My Theatre

09 April 2017

Nominee Interview Series: Adam Cunningham

By // Theatre (Toronto)

Before we announce the winners of the 2016 MyTheatre Awards, we’re proud to present our annual Nominee Interview Series.

Haus of Casati Collective’s site-specific one-act My Child moved a mile a minute and wrapped up in under an hour. Within that, Outstanding Actor nominee Adam Cunningham crafted one of the most complex and frustratingly human characters of the year. After George Brown theatre school, Adam’s spent years out of the country touring and doing theatre in New York so the criminally short run of My Child (seriously, six days?!) was the first time I’d ever seen him. Hopefully there’s much more to come (including the My Child remount I started pestering the company about just days after their first run ended).

Do you remember your first experience with theatre?
When I was in grade 3, my sister was in grade 4 and she was cast in Oliver! in my regional church town production. I watched her in that, and a few years later, my parents took us to see Grease at one of the theatres downtown. I remember watching my sister in Oliver! and being like “this is weird”. And then when I watched Grease, it was the first time I thought it was pretty cool.

What was it about Grease?
Just the singing, I liked. I mean, I don’t do musical theatre, but I love to watch musical theatre. We come from a family of singers, and musicians. Then I started doing comedy stuff early.

What kind of comedy stuff?
Just improvising, and then sketch comedy through high school. I did a lot of sports in high school, but I took theatre. I went to a high school in Brampton, just a public school where there would be 8 or 9 people in the drama class. Our school didn’t do plays or anything, so a couple of guys, we just started doing a thing called Theatre Night twice a semester, which was self-written work by the three of us. We wrote all of the sketches and stuff and then cast a lot of people. It became a huge hit, and it still goes on at the high school. That was late 90’s.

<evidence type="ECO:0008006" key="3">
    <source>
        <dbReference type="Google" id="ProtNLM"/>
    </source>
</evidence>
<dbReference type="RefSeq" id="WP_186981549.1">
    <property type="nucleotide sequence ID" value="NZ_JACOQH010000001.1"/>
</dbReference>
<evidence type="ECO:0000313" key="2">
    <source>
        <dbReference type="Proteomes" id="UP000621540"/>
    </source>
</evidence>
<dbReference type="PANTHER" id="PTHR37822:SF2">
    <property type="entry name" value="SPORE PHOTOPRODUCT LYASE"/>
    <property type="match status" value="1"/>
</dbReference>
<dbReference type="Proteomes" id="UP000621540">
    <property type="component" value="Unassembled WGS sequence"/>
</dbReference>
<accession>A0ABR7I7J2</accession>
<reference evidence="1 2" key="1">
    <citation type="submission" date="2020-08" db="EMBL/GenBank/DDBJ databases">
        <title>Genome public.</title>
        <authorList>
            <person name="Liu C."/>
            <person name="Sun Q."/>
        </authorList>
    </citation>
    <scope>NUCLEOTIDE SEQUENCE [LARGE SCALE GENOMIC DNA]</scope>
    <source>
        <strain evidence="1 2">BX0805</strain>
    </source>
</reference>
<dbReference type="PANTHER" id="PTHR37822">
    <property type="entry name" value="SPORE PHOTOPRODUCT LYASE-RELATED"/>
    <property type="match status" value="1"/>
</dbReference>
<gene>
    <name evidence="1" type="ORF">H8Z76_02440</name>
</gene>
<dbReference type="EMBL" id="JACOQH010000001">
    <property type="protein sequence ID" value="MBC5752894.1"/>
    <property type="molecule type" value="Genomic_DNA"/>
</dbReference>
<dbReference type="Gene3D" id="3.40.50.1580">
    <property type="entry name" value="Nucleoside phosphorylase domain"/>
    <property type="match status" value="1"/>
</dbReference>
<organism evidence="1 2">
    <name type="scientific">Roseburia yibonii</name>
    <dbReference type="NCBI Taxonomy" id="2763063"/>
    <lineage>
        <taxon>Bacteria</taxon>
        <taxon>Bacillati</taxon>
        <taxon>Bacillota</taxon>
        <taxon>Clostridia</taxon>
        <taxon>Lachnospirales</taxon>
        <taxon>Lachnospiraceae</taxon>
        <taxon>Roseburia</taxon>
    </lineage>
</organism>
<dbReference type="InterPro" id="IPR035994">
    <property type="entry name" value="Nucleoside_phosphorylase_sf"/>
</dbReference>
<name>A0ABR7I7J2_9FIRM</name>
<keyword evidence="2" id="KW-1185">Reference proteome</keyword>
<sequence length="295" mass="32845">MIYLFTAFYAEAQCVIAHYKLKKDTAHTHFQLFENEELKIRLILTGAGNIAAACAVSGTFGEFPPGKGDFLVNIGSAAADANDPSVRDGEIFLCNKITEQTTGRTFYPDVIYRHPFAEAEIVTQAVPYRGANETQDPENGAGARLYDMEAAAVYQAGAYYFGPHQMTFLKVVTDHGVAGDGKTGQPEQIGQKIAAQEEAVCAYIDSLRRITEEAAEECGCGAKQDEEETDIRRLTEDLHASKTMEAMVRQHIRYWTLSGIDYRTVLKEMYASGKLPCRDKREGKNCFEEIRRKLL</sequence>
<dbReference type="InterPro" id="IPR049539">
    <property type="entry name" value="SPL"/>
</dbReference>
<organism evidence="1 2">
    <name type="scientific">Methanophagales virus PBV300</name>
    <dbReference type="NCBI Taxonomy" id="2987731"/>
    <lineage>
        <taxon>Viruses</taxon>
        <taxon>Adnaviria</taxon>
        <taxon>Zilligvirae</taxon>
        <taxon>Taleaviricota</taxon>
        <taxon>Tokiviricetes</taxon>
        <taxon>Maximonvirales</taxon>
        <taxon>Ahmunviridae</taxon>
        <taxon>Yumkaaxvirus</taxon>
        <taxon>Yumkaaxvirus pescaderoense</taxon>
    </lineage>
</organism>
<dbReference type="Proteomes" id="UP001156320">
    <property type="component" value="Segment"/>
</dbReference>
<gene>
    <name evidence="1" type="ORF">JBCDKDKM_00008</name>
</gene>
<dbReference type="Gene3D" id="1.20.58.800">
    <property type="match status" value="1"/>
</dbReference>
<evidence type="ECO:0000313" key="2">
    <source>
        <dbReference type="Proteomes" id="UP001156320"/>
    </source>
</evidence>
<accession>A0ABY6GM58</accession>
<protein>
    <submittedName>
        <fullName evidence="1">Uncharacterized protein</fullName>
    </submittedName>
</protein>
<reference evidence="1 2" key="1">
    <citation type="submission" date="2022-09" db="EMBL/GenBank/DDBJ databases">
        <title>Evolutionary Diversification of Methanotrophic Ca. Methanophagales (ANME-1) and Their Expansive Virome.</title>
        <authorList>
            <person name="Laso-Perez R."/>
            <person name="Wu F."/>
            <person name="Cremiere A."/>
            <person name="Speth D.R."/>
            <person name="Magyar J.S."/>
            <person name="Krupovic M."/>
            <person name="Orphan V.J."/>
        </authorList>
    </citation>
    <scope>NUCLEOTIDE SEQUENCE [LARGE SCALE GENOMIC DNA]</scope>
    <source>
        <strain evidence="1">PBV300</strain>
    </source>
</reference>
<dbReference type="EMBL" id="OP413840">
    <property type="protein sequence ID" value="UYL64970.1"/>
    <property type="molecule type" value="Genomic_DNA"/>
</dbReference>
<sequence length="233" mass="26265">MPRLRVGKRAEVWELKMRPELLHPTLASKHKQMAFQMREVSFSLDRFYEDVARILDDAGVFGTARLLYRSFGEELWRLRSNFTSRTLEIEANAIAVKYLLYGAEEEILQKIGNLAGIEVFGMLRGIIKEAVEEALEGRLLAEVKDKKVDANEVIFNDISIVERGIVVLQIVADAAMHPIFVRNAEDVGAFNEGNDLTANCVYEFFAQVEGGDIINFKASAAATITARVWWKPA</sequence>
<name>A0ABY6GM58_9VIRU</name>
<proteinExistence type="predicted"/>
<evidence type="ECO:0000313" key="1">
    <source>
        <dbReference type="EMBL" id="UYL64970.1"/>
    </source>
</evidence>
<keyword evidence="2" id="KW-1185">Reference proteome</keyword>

Do you ever go back and claim credit?
No. My theatre teacher’s still there. I saw him last year. I haven’t stepped foot back in the high school for probably 10 years, but [Theatre Night] still goes, and our pictures are still up there. We started it, and it’s the only theatre thing that’s ever been there. They still don’t do plays. It’s still self-written work, and I guess we started that, which was pretty neat.

What attracted you to the role in My Child?
First was just Jeannette [Lambermont-Morey, the director] asking me if I was interested in the role. We had done a play the year before in Stratford- not at the festival, with another smaller company- funnily enough, another British play called Eigengrau, and that went really well, so Jeannette asked if I’d be interested in this one-act. I read it, and the character was very different from anything I’d ever done. I thought it would be a good challenge, because I don’t think I would ever go in and audition for that role, for any other director, and get it. Especially if they didn’t know who I was, which a lot of people in the city don’t, because I’ve been gone for a long time. So coming back, [I’ve been] relying on people that know me to hire me, which is very important.

Why do you think you wouldn’t have gotten it if you’d just auditioned cold? Is it not your type somehow?
No, it’s certainly not. I guess, if I was coming in and auditioning, I actually maybe might have a better shot with someone who didn’t know me. Coming in with people who have preconceived notions of my previous work, or what I’ve done from theatre school or whatever- you have a certain hit, you get cast in certain things. I’m always trying to get that off-centre role, like this kind of a thing [My Child], it’s just more exciting. I always want to play the bad guy, I want to play the sidekick, that sort of thing, and in theatre school, [I’d] get cast in leading, boring stuff. I did some fun plays there, but any of my teachers were like “this is what you’re going to have to accept, because this is what you’re going to go out for.”

You were like the Jason Sudeikis straight man?
Exactly. Yeah, or the Chris Pratt. I always like going for the Chris Pratt roles.

Chris Pratt gets to do fun stuff.
Absolutely. But the idea of the leading man has changed, even in the last 10 years.

He was a sidekick until recently. 
Exactly. So it’s definitely better in that way. I’m very close with Daniel Pagett– we were in the same class together at George Brown, we were best friends- and I always envied [the roles] he would get cast in. Like, I’d be the straight guy and he’d get to play the fun roles around me. And he still does, because he’s wild, and insane, and very talented.